Jarod Lew: I feel like my relationship to my parents is generally a supportive one. They would often share their feelings with me so perhaps my experience is a bit different. Yes, they withheld the Vincent Chin history from me, but that was necessary for my mother’s well-being. And the weight of her secret wouldn’t have been so heavy if I was somehow exposed to Asian American history in school. But the total absence of this knowledge throughout my education made my mother’s hidden past all the more shocking and unbelievable.
So, I wanted to more accurately attribute the tension between me and my parents to the erasure of this Asian American history. No matter how close I am with my parents, this relationship will always be affected by the history of how Asians were treated in the US regardless of how much we know or don’t know about it. My parents didn’t withhold their past because they didn’t want me to know. They did it so that they could better focus on their present lives, raising their children. My ignorance is not their fault but an effect of how race works in the US
C: I remember the first time living in the United States alone, the feeling of alienation and loneliness gripped all over me, and it actually took me so much time to adjust to the feeling of being alone. From your work I noticed that there is also a feeling of isolation and ironic humor in it. How will you describe the feeling of isolation in your works?
Jarod Lew: The impetus for Please Take off Your Shoes was my desire to connect with other Asian Americans in the midwest. While the photos might express loneliness and alienation, the photo shoots themselves were the result of being able to share those feelings with one another. When I think about the works collectively, I think about the paradox of feeling community and connection as a result of sharing our individual experiences of aloneness. You can feel less alone in that feeling, which can become the occasion to tackle the effects of intergenerational trauma and shame.
In many ways, making these images was a way to tear down the feelings of loneliness, intergenerational trauma, and shame that pervade domestic spaces–especially through humor. After bonding over our private feelings of shame, there is often laughter at the photoshoots. Humor mitigates any heavy feelings we might carry in the privacy of our homes. I think there’s a lot of subtle humor that can be found in these complicated homes. It doesn’t always have to be so serious!
C: There are a lot of different pages on social media that celebrate the rising of AAPI, and I think that’s an extremely helpful tool and platform to actually speak up for ourselves. What do you think about social media as a platform for our voices, and does the rising of social media impact your creative process? Moreover, what’s the biggest challenge or struggle that you face right now as an Asian American artist?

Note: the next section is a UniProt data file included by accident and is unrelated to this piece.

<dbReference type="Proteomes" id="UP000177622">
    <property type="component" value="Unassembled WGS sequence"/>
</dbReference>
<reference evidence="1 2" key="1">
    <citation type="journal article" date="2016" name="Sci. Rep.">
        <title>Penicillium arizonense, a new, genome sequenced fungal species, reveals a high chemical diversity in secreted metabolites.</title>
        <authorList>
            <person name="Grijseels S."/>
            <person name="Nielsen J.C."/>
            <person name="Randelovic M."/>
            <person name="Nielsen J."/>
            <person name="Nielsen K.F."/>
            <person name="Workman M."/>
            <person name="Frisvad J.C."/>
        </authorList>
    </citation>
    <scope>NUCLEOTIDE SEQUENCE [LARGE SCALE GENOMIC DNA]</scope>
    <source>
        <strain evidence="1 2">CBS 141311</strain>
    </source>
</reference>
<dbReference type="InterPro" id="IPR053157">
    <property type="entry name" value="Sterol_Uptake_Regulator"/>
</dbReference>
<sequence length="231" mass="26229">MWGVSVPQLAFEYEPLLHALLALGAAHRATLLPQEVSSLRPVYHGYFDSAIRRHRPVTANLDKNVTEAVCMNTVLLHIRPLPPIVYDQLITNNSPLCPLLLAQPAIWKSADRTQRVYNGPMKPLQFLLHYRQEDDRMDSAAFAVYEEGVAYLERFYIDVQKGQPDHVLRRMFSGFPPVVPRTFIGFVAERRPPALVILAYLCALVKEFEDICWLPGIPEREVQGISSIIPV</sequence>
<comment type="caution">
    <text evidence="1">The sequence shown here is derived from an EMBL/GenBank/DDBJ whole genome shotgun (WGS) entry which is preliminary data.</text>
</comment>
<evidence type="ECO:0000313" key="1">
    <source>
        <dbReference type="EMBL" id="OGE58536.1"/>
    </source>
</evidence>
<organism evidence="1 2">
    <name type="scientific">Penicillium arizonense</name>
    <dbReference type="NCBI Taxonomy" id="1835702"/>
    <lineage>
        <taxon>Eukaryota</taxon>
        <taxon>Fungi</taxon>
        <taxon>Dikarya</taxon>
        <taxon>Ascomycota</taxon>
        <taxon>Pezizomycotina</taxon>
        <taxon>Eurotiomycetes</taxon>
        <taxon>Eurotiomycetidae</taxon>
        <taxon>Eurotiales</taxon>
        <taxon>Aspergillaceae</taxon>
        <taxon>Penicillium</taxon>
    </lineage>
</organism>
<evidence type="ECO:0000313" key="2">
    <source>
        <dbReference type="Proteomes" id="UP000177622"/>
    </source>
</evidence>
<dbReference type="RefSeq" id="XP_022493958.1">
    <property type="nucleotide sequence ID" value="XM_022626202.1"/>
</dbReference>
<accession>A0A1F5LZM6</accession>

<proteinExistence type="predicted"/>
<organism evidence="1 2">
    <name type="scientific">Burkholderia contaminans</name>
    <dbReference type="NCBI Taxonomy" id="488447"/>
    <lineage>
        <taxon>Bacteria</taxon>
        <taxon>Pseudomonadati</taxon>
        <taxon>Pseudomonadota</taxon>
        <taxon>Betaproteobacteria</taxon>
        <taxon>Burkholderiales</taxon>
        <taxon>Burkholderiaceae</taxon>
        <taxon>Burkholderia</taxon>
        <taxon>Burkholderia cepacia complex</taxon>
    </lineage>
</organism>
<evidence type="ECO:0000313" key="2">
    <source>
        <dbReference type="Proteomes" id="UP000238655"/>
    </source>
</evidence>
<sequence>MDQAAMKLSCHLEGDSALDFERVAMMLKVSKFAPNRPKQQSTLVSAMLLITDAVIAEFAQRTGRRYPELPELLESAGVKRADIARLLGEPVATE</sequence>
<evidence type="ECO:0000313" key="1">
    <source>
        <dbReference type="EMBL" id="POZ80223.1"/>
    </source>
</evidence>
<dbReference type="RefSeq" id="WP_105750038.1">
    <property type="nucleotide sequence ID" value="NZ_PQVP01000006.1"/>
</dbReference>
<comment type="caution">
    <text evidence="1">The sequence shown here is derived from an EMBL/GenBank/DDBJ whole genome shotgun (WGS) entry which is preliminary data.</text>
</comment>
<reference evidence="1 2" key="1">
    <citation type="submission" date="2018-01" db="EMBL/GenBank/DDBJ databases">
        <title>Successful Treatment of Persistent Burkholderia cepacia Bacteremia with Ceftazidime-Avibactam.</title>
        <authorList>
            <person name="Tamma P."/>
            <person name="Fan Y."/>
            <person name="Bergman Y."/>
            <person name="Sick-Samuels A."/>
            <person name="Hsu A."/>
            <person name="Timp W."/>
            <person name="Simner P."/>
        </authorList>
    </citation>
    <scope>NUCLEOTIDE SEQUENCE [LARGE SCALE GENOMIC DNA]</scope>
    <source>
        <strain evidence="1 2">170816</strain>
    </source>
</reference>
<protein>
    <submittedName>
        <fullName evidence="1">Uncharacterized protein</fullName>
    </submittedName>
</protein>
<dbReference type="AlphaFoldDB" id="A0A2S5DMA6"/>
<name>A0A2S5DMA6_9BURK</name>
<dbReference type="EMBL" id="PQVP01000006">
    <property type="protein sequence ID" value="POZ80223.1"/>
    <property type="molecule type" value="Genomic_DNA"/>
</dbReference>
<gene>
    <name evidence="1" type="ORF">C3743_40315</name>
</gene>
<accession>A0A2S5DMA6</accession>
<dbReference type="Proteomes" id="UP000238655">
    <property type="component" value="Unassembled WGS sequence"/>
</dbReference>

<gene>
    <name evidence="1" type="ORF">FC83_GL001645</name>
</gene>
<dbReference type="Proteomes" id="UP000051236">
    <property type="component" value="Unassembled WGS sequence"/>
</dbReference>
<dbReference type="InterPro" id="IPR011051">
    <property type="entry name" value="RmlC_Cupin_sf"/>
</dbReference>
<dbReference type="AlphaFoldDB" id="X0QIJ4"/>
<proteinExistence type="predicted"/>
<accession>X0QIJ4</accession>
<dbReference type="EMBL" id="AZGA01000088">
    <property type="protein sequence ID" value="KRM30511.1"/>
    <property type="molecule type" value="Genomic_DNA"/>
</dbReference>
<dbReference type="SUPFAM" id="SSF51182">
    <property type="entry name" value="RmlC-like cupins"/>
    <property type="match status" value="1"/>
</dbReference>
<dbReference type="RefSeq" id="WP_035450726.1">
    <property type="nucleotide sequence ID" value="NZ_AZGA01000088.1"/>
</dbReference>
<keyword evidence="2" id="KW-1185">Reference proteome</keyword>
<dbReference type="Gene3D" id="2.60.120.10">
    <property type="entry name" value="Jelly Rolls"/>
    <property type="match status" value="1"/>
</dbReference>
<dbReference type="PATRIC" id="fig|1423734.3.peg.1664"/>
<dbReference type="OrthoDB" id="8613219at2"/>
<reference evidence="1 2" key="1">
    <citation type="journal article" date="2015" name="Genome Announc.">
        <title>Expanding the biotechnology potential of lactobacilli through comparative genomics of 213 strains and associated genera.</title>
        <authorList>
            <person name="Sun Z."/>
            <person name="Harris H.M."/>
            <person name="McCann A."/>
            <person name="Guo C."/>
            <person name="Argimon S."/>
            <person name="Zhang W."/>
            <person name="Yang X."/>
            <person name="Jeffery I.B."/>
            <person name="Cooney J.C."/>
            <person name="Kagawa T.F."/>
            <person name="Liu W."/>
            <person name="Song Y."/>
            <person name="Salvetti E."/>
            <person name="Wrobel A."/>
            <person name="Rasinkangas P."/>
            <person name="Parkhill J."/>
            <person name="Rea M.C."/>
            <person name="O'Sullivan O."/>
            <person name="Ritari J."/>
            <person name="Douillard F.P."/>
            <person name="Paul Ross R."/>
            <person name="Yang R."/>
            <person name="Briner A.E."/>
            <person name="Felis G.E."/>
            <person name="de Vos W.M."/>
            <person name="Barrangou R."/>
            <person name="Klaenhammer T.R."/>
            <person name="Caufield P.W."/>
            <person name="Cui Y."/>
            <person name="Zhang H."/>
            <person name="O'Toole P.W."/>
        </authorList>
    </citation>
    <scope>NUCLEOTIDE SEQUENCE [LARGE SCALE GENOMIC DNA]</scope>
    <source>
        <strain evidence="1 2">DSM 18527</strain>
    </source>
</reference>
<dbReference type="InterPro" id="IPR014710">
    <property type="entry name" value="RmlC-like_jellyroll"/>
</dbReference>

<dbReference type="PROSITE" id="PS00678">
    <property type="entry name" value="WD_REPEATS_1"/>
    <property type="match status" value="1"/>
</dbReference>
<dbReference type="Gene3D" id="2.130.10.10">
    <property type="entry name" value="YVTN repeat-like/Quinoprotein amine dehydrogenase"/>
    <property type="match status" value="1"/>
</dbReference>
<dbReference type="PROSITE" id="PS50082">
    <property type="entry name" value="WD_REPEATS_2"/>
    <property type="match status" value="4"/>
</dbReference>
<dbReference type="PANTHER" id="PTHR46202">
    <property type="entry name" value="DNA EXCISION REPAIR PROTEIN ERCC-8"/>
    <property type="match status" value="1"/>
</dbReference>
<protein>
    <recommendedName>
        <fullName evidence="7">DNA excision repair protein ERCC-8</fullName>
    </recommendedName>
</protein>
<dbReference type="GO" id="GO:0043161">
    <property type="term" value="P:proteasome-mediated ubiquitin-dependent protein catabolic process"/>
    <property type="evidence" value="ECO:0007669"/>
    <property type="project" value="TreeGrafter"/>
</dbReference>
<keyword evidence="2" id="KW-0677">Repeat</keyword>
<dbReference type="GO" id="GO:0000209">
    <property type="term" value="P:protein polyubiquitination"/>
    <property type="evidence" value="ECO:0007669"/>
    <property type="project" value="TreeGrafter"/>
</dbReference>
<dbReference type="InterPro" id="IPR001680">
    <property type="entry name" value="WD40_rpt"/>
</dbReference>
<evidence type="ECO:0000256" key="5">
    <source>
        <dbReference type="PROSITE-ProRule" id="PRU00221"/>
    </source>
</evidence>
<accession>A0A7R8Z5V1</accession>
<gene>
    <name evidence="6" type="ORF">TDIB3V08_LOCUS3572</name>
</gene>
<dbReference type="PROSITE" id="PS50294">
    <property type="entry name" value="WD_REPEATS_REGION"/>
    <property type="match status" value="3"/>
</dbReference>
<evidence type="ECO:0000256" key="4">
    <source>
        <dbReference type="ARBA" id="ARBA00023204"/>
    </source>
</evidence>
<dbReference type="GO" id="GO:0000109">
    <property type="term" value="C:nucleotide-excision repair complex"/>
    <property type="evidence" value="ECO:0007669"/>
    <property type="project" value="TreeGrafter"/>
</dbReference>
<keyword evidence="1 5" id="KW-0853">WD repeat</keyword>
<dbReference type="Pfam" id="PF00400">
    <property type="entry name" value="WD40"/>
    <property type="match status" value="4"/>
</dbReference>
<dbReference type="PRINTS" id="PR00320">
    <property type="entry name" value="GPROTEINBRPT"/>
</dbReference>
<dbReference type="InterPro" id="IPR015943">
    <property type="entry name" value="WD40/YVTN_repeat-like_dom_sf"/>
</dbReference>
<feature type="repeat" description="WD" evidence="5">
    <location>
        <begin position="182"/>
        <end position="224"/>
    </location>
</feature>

Jarod Lew: I think social media platforms are wonderful in expanding the accessibility of information from others that have similar/relatable experiences. For me, it helps unravel the grips of isolation and loneliness that you can often feel. Because of this accessibility, I am able to receive affirmation that the work is relatable from complete strangers! These platforms also help inspire new ideas for future works. I’m all for these ways of connecting and communicating. I think the biggest challenge for me as an Asian American artist is navigating and responding to ignorant/racist responses to ideas and works that deal with the Asian American experience. Luckily it feels like it’s becoming better. I’ve worked with some of the most generous and wonderful curators, writers, and academics in this system we call the art world.
C: What’s your future plans? Do you have any words or advice for recent graduates that might be interested in working in the photography or art related fields?
Jarod Lew:I’m working through some new projects right now. Excited to see where that goes and what new questions will come out of it. I would love to travel to make new work in Hong Kong and China. Perhaps that will happen sometime after I finish up at Yale. Oh no, the advice question! It feels so hard to give advice because we all get to where we want to go in different ways. Hmmm, what I try to remind myself everyday is- Don’t give up, obsess over your process and embrace rejection.